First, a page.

Unionization Vote: Dartmouth College Basketball Players Make Historic Decision

Hanover, New Hampshire – The men’s basketball team at Dartmouth College in New Hampshire is set to make a groundbreaking decision. They will have the opportunity to vote on whether they should become the first college athletes to be members of a union.

This move follows a ruling by the National Labor Relations Board (NLRB) which found that the Dartmouth basketball players are considered “employees” and therefore have the right to union representation. The decision has potential implications for the ongoing efforts to unionize college sports, a highly lucrative industry.

Dartmouth College will challenge the NLRB’s finding, with President Sian Beilock asserting that they view their athletes as students and do not provide athletic scholarships. However, the union seeking to represent the basketball players argues that the players receive compensation in various forms, such as room and board, equipment, apparel, tickets to games, footwear, and academic support.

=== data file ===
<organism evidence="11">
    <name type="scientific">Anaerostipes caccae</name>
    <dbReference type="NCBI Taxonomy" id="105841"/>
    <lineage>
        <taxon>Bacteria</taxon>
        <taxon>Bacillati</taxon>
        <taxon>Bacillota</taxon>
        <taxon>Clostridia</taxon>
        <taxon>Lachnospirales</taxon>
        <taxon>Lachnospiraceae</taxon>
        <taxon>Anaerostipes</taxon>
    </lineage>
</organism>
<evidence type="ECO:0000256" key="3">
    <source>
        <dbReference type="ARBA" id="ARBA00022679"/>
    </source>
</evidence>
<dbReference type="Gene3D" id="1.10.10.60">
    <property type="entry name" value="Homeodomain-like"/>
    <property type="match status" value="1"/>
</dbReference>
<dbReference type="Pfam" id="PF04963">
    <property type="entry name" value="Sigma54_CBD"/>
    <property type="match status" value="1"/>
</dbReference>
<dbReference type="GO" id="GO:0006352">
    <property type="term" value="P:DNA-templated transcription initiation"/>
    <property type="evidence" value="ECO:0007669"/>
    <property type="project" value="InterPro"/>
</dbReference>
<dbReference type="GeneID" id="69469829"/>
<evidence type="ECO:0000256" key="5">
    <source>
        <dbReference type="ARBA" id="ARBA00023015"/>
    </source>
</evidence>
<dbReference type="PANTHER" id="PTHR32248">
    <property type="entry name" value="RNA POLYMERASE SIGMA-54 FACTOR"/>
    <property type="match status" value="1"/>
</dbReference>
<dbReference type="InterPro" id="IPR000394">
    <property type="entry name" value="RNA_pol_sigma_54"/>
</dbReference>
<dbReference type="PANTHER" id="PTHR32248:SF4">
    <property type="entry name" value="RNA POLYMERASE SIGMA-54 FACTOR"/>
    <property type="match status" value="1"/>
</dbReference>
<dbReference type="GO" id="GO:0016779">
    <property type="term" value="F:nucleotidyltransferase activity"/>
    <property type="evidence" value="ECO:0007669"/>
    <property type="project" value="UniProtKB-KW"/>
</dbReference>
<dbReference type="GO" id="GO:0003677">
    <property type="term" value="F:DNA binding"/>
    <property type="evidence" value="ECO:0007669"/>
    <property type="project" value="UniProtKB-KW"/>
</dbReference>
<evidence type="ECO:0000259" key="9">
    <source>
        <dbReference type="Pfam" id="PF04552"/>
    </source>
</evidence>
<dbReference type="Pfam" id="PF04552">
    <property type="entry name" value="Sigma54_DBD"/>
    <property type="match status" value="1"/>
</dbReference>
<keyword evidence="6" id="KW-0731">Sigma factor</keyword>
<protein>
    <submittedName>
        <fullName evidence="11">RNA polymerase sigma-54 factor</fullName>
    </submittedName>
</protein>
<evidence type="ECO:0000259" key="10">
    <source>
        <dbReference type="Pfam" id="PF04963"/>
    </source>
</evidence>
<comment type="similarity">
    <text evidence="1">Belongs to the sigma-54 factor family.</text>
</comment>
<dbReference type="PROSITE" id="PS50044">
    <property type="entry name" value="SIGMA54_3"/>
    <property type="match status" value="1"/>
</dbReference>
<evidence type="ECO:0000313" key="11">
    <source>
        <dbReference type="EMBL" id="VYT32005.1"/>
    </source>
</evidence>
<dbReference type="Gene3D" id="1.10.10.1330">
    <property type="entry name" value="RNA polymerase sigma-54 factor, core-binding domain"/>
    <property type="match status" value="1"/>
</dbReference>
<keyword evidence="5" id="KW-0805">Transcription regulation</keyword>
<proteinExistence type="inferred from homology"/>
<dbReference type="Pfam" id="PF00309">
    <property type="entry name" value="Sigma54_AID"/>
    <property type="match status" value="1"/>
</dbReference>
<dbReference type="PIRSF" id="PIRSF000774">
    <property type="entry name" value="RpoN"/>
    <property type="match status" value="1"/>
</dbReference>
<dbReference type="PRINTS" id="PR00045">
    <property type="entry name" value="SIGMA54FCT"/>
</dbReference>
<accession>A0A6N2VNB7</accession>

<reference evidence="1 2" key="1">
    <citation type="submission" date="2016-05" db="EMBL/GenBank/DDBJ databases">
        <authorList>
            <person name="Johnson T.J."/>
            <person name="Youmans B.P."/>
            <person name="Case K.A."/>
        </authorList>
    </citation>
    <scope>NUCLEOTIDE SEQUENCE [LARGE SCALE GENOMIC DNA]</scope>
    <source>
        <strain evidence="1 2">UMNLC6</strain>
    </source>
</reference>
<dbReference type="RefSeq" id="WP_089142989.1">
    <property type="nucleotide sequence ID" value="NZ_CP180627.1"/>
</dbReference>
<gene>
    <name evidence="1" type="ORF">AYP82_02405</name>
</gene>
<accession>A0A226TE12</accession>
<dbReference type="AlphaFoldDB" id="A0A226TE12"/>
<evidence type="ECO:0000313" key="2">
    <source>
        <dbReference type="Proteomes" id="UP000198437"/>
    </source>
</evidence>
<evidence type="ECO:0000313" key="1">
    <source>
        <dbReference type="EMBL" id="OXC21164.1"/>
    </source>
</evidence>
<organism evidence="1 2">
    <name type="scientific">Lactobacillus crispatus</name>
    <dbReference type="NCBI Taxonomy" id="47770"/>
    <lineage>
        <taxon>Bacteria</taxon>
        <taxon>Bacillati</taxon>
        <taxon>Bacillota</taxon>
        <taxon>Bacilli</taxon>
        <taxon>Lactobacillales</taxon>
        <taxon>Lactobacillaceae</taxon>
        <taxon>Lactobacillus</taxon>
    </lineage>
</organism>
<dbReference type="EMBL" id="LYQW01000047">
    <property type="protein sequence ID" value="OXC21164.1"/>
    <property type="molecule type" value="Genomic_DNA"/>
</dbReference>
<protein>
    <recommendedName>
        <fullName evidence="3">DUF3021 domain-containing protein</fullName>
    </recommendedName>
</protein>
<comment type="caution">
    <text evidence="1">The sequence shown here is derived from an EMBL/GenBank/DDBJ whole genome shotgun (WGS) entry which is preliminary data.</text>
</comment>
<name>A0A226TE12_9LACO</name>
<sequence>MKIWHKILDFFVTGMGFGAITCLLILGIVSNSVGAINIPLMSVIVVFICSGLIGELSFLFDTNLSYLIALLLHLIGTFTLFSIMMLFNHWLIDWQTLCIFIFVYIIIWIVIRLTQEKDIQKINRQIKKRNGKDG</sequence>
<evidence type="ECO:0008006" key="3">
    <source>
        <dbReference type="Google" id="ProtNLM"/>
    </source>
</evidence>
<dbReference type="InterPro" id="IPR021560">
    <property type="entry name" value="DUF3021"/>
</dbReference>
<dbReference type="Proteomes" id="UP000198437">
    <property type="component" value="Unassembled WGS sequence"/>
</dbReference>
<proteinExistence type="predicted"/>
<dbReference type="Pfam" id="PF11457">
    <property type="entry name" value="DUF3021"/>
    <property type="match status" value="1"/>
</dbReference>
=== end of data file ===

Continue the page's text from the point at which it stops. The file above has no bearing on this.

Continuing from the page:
This is not the first time the NLRB has considered whether student athletes should be eligible for union representation. In a previous case involving football players at Northwestern University, the NLRB was unable to complete a vote, citing jurisdictional issues. However, the regional director in the current case contends that there is no precedent ruling that team-by-team organizing is never appropriate, leaving the door open for union representation for college athletes.

The landscape of college sports has been evolving, with the Supreme Court’s unanimous ruling in 2021 against NCAA rules prohibiting compensation to student athletes. This has paved the way for greater compensation and raises questions about the rights and status of student athletes in the collegiate sports system.

NCAA Division I athletics generated nearly $17.5 billion in revenue in 2022, emphasizing the financial stakes involved in college sports. The potential unionization of college athletes also raises broader questions about the nature of their roles and compensation within the NCAA system, especially as other sectors of the workforce, such as graduate student teaching assistants, have seen success in union organizing campaigns.